Week 2, part 1
Tuesday, October 16, 2001
Last summer we had an easy time getting onto the Internet, but it was hard to find time to write. Now that we are not driving at all, we have plenty of time to write, but we are still having challenges getting onto the 'net. Most of our access has been thru dial-up connections, as our ISP has access numbers all over Europe. As we pointed out in our arrival message, the "cyber cafes" are useless if you carry a laptop. Anyone who knows anything about computers should know that accepting a laptop into a cyber-cafe's network should be a trivial issue. But with the exception of one place in Glasonbury, none have been willing or able to provide this service. The lady at the I-station in Chester was quite rude about it. "We can't do it," she said. "Is it because you don't know how to do it, or that you don't know how to do it? Because I know how to do it. It's easy," said Obbie. "We can't do it," was her only answer. Inquiring at Tiny Computers, a store down the street, resulted in the donation of a modem cable compatible with British phone jacks (Thank you!), and the owner of our guest house was gracious enough to allow access to a phone line so we could dial in. That was how last week's email and web site updates got out.

Since you're reading this, we must have managed to get on line once again.

We haven't talked yet about the food we've been eating. The Brits seem to be big on rich fried food, as well as things like pasties and pies and sausage rolls. Breakfast is usually eggs (they like them soft), bacon (not the greasy American style bacon, but something that's a lot more like ham), sausages (the good ones are like small bratwursts, the bad ones are kinda dry, but bigger than the breakfast sausages we know), beans (kinda like canned baked beans), coffee, juice, and toast. We have found some "greasy spoon" type cafes - especially around London - that were a good deal for the money.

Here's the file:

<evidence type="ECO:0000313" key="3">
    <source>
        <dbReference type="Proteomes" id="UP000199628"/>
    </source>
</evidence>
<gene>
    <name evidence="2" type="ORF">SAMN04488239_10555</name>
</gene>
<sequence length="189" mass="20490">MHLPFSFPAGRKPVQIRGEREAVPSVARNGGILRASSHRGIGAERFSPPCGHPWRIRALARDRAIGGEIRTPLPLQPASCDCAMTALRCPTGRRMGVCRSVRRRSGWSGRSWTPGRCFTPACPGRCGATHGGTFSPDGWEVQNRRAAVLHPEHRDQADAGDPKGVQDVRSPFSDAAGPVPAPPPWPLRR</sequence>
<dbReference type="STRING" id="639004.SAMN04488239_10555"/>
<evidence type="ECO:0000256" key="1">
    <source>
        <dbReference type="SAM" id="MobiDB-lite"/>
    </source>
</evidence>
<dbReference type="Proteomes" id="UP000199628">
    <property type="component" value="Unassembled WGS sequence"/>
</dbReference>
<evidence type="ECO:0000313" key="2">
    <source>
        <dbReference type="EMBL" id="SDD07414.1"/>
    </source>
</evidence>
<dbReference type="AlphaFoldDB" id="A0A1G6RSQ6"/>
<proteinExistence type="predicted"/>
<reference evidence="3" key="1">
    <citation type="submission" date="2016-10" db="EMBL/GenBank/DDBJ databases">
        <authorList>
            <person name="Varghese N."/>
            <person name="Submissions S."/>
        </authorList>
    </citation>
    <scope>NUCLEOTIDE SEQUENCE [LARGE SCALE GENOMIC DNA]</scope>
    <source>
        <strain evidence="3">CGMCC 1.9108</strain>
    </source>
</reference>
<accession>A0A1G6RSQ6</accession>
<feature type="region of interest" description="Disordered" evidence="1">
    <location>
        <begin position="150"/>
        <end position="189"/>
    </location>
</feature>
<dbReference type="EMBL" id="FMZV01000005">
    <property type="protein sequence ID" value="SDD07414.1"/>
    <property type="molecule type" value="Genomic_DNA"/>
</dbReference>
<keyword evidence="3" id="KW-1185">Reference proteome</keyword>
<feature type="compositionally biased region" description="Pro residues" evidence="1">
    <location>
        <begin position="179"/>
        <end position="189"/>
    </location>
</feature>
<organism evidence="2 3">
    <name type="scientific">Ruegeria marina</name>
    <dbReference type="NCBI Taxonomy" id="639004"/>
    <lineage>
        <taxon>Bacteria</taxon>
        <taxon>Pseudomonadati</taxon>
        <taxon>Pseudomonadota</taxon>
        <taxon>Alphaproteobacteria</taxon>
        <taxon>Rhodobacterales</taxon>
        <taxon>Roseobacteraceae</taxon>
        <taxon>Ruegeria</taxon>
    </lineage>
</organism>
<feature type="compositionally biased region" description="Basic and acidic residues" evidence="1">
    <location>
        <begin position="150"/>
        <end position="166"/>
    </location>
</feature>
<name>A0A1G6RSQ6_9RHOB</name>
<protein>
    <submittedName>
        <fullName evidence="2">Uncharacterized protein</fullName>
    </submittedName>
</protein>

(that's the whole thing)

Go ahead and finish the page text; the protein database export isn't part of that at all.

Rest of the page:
The pies are what we call pot pies (there's no pot in the pies), small pies filled with a stew of meat and vegetables. Pasties are like the pies, but the crusts are folded into a wedge to make them easy to eat by hand. A nearly identical pasty is common in the old mining regions of northern Michigan. We haven't tried the sausage rolls yet, but they look like sausage rolled into the same type of pie crust. One of our favorite foods is what they call jacket potatoes - a baked potato, usually cut up and smothered with melted cheese and assorted other tasty enhancements. And of course there's fish & chips, one of the best food values around here. Like all deep-fried food, they can be kinda greasy, but you get a lot of food for your money. At the end of the work day, you can see people passing on the street carrying their fish & chips home in a bundle wrapped in white paper that looks a lot like a 5-pound pack of meat from an American deli. There's also a wide selection of ethnic food: Indian, Chinese (rice is extra, unlike in the states), some Middle Eastern, and Italian (pizza and pasta).

We've also been meaning to bring up the issue of language. When we got to the airport, we loaded our rucksacks onto a trolley to roll them about. If you hire a car, drive on the left side of the road, and use the motorway if you're in a hurry. (BTW, petrol is 75p/litre. Do the math, and it translates to about $4.35/gallon. That's why most people take trains, and most cars you see are little.) You need to get the hang of driving thru roundabouts, give way when you see the red triangular signs, and leave your car in a designated car park, or you may get clamped. If you forget to lock you car, you may get nicked. If you travel by train, you must first queue up for tickets, and before you join the train you must make sure that it calls at your destination station. If you have a dog (pronounced dohg), keep it on a lead; and if it fouls, you should pick up the waste and put it in a nearby dust bin. If your room is on the first floor, be ready to climb stairs. Burgers are served with chips, and crisps come in a sealed foil bag.

The lingo is the easy part. The accents are another story, as they've been getting thicker as we've gotten further from London.

Part 2 ... Chester, and a political rant
Part 3 ... Wales, including Conwy and Betws-y-Coed
Part 4 ... Liverpool and the Magical Mystery Tour
Part 5 ... The Lake District, and Lake Windermere
Part 6 ... Hadrian's Wall and meeting a new friend
Part 7 ... Edinburgh and Stranraer

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